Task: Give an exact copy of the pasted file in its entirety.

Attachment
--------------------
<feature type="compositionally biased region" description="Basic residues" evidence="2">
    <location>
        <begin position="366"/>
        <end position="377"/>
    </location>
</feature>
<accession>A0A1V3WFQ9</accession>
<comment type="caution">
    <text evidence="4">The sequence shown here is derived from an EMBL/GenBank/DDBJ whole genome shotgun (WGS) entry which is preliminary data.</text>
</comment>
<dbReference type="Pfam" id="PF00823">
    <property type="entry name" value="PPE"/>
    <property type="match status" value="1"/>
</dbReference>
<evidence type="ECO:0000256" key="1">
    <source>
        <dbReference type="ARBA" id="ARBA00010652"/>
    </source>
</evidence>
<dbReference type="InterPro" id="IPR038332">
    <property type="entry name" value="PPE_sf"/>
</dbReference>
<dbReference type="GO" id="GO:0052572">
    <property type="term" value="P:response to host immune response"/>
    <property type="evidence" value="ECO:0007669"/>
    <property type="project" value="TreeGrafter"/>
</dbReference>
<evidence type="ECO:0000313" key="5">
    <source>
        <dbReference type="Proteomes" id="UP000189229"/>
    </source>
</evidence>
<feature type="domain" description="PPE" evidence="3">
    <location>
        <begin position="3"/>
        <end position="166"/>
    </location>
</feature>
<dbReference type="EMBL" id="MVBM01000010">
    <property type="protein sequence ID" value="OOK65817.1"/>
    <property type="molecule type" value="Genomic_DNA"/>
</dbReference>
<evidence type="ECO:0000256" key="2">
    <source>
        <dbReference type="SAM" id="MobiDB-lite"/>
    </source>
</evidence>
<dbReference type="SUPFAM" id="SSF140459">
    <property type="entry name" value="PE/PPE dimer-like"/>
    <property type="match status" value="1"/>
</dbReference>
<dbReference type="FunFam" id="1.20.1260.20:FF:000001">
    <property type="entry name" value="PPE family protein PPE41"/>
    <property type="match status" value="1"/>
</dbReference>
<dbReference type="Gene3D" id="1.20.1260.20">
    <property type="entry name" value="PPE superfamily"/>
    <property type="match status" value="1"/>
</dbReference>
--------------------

<feature type="compositionally biased region" description="Basic residues" evidence="2">
    <location>
        <begin position="366"/>
        <end position="377"/>
    </location>
</feature>
<accession>A0A1V3WFQ9</accession>
<comment type="caution">
    <text evidence="4">The sequence shown here is derived from an EMBL/GenBank/DDBJ whole genome shotgun (WGS) entry which is preliminary data.</text>
</comment>
<dbReference type="Pfam" id="PF00823">
    <property type="entry name" value="PPE"/>
    <property type="match status" value="1"/>
</dbReference>
<evidence type="ECO:0000256" key="1">
    <source>
        <dbReference type="ARBA" id="ARBA00010652"/>
    </source>
</evidence>
<dbReference type="InterPro" id="IPR038332">
    <property type="entry name" value="PPE_sf"/>
</dbReference>
<dbReference type="GO" id="GO:0052572">
    <property type="term" value="P:response to host immune response"/>
    <property type="evidence" value="ECO:0007669"/>
    <property type="project" value="TreeGrafter"/>
</dbReference>
<evidence type="ECO:0000313" key="5">
    <source>
        <dbReference type="Proteomes" id="UP000189229"/>
    </source>
</evidence>
<feature type="domain" description="PPE" evidence="3">
    <location>
        <begin position="3"/>
        <end position="166"/>
    </location>
</feature>
<dbReference type="EMBL" id="MVBM01000010">
    <property type="protein sequence ID" value="OOK65817.1"/>
    <property type="molecule type" value="Genomic_DNA"/>
</dbReference>
<evidence type="ECO:0000256" key="2">
    <source>
        <dbReference type="SAM" id="MobiDB-lite"/>
    </source>
</evidence>
<dbReference type="SUPFAM" id="SSF140459">
    <property type="entry name" value="PE/PPE dimer-like"/>
    <property type="match status" value="1"/>
</dbReference>
<dbReference type="FunFam" id="1.20.1260.20:FF:000001">
    <property type="entry name" value="PPE family protein PPE41"/>
    <property type="match status" value="1"/>
</dbReference>
<dbReference type="Gene3D" id="1.20.1260.20">
    <property type="entry name" value="PPE superfamily"/>
    <property type="match status" value="1"/>
</dbReference>